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Doctors do not know why finger/thumb hypoplasia or aplasia occurs, but they do know that it is often associated with specific syndromes and other hand differences.
Finger/thumb hypoplasia or aplasia is diagnosed by examination, usually just after birth. Often, x-rays will be ordered to look at the bones of the thumbs/fingers. The baby’s doctor may order other tests to check for associated syndromes.
Treatment of finger/thumb hypoplasia or aplasia varies and may include surgery.
It is important to take into account the child’s overall health, medical history and whether surgery will improve how the hand works.
Infants and children born with these hand differences learn to use their hands to pinch and grasp using the structures of the hand they do have. Some activities are still harder for these children to perform.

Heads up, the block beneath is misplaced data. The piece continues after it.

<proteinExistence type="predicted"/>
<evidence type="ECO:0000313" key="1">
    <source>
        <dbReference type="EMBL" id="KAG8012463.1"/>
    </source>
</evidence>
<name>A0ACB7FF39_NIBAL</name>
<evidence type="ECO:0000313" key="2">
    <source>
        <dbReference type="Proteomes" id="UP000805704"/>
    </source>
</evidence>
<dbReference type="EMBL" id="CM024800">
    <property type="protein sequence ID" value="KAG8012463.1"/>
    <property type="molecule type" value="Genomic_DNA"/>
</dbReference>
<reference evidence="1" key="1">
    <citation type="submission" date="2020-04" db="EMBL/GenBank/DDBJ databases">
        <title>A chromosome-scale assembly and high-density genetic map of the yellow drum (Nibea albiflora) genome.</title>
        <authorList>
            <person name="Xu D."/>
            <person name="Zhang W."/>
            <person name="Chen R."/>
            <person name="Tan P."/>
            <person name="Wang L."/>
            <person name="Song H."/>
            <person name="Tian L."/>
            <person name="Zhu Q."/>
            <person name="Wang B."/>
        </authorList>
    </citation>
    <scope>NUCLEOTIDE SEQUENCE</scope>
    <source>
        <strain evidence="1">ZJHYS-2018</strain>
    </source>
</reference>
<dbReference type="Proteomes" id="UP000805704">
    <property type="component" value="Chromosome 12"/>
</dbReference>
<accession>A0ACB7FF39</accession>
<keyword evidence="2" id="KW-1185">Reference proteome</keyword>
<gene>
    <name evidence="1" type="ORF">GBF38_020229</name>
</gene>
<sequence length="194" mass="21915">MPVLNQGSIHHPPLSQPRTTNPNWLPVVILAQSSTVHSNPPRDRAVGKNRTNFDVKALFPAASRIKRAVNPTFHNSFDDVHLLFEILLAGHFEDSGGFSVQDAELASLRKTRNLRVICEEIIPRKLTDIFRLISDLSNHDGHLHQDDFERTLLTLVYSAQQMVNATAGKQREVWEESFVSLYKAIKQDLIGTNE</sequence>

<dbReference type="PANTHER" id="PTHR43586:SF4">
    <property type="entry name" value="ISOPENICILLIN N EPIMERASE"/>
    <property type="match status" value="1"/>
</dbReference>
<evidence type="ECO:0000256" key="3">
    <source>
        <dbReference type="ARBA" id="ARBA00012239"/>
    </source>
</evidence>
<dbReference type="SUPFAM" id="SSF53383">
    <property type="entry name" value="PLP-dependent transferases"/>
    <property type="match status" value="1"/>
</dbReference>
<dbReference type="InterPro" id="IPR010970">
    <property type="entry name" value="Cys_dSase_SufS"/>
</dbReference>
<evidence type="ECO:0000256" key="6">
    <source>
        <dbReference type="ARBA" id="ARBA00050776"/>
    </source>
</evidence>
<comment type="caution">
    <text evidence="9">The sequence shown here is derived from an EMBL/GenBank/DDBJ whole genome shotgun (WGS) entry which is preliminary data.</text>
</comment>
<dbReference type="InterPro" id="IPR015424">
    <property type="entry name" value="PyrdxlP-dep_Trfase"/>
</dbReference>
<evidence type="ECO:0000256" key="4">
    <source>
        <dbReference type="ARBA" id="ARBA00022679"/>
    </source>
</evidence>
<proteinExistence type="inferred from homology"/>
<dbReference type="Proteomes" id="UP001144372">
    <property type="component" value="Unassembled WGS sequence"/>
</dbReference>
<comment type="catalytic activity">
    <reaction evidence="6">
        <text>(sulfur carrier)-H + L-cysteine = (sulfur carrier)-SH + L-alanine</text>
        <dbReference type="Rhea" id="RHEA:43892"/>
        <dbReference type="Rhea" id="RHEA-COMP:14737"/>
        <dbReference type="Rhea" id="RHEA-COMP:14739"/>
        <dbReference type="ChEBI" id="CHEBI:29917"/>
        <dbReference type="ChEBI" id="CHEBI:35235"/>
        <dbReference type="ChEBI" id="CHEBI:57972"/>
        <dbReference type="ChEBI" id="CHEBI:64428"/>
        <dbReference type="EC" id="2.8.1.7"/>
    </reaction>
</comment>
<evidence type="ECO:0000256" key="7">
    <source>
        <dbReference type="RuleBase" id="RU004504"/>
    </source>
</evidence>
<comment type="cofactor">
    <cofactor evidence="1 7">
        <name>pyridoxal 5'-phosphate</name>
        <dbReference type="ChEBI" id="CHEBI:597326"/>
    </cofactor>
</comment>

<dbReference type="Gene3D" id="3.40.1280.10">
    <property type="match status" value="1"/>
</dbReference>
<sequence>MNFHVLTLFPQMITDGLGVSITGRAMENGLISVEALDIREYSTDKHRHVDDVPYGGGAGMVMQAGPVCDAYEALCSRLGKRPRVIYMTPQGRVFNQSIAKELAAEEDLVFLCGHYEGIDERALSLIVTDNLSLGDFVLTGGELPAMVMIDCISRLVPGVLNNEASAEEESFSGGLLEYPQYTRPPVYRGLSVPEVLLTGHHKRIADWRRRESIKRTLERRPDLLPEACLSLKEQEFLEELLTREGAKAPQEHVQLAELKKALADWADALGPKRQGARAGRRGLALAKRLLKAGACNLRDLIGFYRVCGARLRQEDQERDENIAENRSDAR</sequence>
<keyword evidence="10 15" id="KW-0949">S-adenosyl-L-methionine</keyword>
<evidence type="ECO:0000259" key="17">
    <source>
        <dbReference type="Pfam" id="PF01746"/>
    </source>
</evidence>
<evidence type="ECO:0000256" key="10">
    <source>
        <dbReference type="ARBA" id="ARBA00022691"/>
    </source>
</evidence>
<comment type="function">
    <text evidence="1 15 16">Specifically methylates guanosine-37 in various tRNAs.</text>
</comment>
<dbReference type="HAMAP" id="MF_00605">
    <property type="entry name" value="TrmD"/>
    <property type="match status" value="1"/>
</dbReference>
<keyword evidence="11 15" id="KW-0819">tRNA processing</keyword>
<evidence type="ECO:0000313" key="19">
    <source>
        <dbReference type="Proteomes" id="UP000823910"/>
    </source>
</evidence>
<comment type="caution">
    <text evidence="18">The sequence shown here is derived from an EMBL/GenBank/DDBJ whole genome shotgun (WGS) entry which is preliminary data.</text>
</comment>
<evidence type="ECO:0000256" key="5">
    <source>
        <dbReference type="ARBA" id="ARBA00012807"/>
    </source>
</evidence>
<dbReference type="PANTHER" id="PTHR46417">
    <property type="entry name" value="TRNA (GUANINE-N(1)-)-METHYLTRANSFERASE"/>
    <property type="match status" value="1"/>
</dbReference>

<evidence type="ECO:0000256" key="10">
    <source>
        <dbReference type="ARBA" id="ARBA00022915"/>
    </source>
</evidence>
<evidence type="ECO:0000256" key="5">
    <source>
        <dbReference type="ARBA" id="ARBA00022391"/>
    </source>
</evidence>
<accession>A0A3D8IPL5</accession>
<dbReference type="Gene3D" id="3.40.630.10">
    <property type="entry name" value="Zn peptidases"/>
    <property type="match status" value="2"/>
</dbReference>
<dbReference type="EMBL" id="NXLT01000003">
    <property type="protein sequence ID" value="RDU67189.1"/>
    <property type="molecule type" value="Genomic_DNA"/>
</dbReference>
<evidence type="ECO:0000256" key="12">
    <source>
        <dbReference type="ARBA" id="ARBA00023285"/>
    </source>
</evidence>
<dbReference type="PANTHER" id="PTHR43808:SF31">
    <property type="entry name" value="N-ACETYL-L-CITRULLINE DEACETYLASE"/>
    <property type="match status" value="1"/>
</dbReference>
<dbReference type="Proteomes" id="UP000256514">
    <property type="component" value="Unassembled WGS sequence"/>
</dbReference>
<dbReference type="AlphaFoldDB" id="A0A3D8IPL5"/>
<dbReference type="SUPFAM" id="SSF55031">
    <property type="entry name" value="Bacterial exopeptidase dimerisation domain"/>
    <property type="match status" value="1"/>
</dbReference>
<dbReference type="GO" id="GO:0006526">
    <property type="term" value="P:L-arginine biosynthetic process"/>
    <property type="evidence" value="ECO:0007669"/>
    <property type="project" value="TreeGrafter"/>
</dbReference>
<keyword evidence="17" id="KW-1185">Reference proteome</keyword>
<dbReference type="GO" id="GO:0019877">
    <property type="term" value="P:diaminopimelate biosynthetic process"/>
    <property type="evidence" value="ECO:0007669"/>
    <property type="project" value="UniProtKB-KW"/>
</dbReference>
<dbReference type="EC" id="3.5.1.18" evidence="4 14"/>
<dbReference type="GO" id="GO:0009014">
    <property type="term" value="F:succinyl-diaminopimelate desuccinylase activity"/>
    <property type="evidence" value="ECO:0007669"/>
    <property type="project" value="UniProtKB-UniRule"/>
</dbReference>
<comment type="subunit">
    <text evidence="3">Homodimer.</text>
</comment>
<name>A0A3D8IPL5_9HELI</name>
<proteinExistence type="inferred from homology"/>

If surgery is recommended:
Below is a series of illustrations showing pollicization.
Our Hand and Upper Extremity Program team at Children’s Colorado provides a comprehensive, multidisciplinary approach to the care of your child. This means you have access to leading specialists from multiple departments who work together to treat your child.
Your child’s care team includes pediatric experts from orthopedic surgery, physical medicine, rehabilitation, occupational therapy and nursing.